If you’re having trouble getting and keeping an erection, you may not have erectile dysfunction (ED). It might be a temporary problem brought on by things like stress, fatigue, or drinking too much alcohol.
Your doctor should be able to clear up the mystery. So go pay a visit.
To a healthy young man, erectile dysfunction (ED) may seem unthinkable. You can probably remember times (think back to high school) when you wished it wasn't so easy to get an erection.
But as you age -- and especially when you have diabetes -- you may notice some changes. Maybe it takes more coaxing to get erect than it used to. Sometimes it may take more direct stimulation of the penis, whereas merely a daydream or the suggestion of sex was once enough. Or perhaps your erections aren't quite as...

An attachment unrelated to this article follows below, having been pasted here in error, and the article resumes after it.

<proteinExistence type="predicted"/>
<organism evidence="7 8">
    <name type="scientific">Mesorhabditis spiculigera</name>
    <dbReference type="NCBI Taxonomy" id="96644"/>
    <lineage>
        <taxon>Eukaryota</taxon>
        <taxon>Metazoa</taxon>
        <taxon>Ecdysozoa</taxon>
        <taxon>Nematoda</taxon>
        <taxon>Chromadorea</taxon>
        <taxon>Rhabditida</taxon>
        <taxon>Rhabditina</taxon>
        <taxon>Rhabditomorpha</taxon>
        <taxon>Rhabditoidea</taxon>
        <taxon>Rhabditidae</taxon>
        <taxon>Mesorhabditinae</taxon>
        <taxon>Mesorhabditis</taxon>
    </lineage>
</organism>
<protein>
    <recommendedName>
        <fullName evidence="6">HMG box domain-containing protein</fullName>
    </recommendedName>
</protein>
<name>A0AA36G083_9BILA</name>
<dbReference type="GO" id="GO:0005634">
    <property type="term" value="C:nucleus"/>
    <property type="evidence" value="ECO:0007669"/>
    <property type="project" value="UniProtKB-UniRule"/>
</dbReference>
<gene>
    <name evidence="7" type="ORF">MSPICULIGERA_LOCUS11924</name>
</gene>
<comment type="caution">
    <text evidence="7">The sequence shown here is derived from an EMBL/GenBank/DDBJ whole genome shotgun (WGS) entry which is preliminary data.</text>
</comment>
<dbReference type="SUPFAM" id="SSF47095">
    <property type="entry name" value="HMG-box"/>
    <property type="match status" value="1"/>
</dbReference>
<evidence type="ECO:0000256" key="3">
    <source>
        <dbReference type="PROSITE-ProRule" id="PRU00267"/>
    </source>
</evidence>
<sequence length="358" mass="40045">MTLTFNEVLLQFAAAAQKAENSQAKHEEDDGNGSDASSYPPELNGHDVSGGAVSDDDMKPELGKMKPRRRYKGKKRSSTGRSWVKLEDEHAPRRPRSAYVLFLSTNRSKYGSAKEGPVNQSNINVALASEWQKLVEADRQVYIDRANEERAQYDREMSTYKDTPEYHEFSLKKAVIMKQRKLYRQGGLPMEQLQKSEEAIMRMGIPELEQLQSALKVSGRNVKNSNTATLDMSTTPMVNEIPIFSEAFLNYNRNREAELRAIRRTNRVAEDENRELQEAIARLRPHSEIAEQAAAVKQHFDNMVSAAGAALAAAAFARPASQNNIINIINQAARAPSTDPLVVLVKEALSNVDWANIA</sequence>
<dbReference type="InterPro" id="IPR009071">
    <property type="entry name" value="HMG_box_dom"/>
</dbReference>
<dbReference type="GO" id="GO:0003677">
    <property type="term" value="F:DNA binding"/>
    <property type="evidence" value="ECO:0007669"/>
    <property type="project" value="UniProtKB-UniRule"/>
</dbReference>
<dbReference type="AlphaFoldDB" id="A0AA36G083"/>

Avanafil (Stendra), sildenafil (Viagra), tadalafil (Cialis) and vardenafil (Levitra, Staxyn) will work for most men. You take these medications before sex. When they work, you can get a normal erection when you’re turned on.
Vacuum inflation tools are an option. They draw blood into your penis. You slip a rubber ring over the base to keep your erection. Remove the ring after 30 minutes to restore circulation and prevent damage.
If the problem is with your blood vessels, surgery to open arteries that bring blood to the penis may help. Which procedure you’ll need depends on your symptoms. Surgery isn’t a main treatment option, but it can help if your ED was caused by an injury.